There are several other lines on the right side of the graph under Total hospitalizations at end of past seasons. The lines are labeled, from top to bottom, as 2018/19, 2017/18, 2014/15, 2016/17, 2012/13, 2013/14, 2015/16, 2010/11, and 2011/12 and represent the estimated burden for these seasons.  This allows for the comparison of the current season to past seasons.

Virus Testing Blitz Appears to Keep Korea Death Rate Low

Heejin Kim, Sohee Kim and Claire Che
Bloomberg

‘Not today’: Elizabeth Warren declines to endorse Joe Biden or Bernie Sanders after she finally quits presidential race but says she WILL have more to say about ‘sexism’

  • Massachusetts senator pulls the plug on her campaign
  • But she did not immediately endorse either Joe Biden or Bernie Sanders
  • ‘Not today. I need some space around this, and I want to take a little time to think a little more,’ she said outsider her home in Massachusetts 
  • Warren had been in talks with both campaigns since her dismal Super Tuesday showing when she even failed to win Massachusetts    
  • Warren led the field early on but saw her star slowly fade as Pete Buttigieg won Iowa, Sanders took New Hampshire and Biden won South Carolina
  • Her biggest prize was effectively driving Mike Bloomberg out of the race by tearing into him at the two debates he took part in 
  • Trump mocked her throughout her campaign as Pocahontas over her claims to have Native American heritage

Elizabeth Warren ended her presidential campaign on Thursday but is not endorsing either of the two remaining candidates – Joe Biden or Bernie Sanders – at least not yet.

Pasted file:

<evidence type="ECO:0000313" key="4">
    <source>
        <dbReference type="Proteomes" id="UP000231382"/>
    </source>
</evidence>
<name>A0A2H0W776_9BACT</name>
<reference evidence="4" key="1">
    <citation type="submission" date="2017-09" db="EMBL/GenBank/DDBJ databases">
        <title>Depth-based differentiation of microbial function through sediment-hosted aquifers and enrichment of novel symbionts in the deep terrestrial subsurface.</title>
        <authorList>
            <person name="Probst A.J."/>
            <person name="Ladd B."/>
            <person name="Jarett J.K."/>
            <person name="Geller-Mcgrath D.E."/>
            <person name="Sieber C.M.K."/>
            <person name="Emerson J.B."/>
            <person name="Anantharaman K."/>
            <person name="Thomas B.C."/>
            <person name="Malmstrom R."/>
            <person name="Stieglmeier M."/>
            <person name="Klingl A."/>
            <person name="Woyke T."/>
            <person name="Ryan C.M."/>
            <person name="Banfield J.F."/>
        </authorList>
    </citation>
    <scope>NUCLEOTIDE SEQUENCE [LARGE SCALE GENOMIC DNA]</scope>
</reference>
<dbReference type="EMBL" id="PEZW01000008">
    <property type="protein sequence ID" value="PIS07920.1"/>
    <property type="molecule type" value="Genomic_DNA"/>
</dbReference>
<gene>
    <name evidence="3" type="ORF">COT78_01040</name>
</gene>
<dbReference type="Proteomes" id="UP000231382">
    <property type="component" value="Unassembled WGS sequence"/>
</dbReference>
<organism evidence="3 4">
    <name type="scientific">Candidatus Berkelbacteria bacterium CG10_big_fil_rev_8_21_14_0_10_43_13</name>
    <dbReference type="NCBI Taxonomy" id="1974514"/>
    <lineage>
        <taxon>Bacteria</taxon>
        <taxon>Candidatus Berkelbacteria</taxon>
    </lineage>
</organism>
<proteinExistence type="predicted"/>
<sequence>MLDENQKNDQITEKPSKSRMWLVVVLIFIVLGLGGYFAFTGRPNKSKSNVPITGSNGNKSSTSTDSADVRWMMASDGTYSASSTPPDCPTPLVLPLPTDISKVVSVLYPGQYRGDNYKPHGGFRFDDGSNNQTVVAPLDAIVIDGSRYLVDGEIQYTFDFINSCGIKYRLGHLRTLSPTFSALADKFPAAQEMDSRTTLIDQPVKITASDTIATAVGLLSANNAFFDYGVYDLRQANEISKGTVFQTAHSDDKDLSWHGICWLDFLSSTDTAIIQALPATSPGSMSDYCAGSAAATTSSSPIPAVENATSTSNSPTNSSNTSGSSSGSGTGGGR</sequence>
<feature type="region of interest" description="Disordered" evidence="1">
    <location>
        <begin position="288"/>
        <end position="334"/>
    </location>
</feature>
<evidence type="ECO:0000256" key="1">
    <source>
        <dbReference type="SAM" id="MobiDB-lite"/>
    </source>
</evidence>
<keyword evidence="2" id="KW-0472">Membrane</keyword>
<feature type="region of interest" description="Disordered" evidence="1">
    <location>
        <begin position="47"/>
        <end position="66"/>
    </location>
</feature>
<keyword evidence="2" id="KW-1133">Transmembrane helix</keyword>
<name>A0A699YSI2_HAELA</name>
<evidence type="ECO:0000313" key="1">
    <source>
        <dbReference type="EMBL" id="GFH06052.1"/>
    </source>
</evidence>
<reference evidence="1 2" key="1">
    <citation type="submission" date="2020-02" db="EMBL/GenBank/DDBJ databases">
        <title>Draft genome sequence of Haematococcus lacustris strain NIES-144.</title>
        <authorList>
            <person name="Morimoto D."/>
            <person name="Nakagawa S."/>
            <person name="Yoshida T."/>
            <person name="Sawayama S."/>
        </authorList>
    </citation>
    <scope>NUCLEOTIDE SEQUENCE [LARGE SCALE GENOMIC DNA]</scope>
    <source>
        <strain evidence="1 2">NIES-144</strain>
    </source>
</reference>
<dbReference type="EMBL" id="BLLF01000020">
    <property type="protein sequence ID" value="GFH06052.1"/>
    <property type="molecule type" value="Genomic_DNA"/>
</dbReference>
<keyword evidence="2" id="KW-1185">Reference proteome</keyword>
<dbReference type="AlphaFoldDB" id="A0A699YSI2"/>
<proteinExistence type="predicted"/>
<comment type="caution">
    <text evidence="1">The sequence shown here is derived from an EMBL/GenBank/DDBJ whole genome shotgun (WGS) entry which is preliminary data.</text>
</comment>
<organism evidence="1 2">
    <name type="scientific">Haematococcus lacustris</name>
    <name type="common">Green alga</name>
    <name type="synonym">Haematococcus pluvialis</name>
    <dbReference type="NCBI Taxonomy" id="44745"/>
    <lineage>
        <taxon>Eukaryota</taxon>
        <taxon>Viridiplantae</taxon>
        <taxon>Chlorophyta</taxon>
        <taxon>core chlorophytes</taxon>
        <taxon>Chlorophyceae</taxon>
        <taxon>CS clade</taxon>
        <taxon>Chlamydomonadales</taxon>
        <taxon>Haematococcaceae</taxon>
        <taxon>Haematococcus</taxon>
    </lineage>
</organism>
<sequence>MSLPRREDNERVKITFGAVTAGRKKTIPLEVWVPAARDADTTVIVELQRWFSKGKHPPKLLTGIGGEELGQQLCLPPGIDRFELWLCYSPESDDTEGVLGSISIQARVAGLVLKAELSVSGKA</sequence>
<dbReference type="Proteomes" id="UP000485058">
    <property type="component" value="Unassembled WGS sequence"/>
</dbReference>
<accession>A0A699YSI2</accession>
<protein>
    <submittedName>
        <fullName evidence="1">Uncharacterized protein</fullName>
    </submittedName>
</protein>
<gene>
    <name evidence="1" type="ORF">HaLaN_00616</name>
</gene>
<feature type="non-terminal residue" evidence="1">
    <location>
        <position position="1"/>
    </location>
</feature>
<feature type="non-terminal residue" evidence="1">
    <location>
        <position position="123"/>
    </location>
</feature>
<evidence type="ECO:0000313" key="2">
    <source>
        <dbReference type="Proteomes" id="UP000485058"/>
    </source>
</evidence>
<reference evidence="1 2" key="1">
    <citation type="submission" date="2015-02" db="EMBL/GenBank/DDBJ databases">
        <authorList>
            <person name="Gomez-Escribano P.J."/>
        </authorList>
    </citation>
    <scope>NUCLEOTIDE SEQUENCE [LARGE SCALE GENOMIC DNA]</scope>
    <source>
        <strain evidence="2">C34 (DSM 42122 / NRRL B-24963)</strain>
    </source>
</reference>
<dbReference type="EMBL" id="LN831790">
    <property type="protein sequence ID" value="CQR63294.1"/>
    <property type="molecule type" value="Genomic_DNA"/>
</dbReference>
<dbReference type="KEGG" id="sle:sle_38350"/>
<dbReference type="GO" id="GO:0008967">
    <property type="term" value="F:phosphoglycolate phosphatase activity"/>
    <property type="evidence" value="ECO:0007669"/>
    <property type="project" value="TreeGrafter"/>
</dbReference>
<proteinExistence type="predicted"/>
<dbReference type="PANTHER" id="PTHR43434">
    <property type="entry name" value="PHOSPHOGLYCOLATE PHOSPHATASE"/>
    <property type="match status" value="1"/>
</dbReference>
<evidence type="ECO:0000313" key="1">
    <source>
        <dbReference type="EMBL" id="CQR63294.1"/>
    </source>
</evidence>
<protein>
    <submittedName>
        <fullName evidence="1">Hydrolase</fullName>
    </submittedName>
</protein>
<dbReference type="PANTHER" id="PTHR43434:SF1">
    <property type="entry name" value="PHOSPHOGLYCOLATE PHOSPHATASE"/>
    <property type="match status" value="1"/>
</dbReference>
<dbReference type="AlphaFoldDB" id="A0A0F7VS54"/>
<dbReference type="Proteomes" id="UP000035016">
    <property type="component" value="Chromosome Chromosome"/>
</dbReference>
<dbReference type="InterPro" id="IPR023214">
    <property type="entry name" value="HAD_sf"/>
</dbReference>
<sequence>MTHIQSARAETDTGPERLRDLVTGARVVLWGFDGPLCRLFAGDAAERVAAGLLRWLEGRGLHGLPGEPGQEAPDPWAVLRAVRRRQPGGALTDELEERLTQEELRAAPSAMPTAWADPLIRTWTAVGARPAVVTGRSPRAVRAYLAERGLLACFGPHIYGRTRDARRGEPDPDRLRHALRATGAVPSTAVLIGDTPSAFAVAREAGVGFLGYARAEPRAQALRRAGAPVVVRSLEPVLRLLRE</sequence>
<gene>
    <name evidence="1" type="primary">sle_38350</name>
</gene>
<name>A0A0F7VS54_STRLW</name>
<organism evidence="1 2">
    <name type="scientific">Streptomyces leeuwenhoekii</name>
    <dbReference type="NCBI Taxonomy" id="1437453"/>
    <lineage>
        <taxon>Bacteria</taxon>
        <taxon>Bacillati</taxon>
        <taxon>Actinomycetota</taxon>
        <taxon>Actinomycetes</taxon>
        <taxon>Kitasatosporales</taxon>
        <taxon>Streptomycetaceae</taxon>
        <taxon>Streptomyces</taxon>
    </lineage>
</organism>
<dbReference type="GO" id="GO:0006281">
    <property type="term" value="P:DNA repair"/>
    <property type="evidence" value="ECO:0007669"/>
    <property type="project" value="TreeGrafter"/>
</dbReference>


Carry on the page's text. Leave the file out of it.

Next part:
‘Not today. I need some space around this, and I want to take a little time to think a little more. I’ve been spending a lot of time right now on the question of suspending and also making sure that this works as best we can for our staff, for our team, for our volunteers,’ she told reporters outside her home in Cambridge, Mass.

‘We don’t have to decide that this minute,’ she noted, saying she would advise her supporters to ‘take a deep breath’ and think about who they would want to give their blessing.

Warren bowed out after failing to win any states in the Democratic primary process – even losing her home state of Massachusetts.

Elizabeth Warren declined to endorse either Joe Biden or Bernie Sanders after she dropped out of the Democratic presidential race+10

Elizabeth Warren declined to endorse either Joe Biden or Bernie Sanders after she dropped out of the Democratic presidential race

Elizabeth Warren also said she'd have more to say about the role gender and sexism played in the Democratic primary process

Elizabeth Warren also said she’d have more to say about the role gender and sexism played in the Democratic primary process

She acknowledged the role gender played in the race.

‘Gender in this race, you know that is the big question for everyone. If you say, yeah, there was sexism in this race, everyone says, whiner. And if you say, no, there was no sexism, about a bazillion women think, what planet do you live on? I promise you this, I’ll have a lot more to say on that subject later on,’ she said.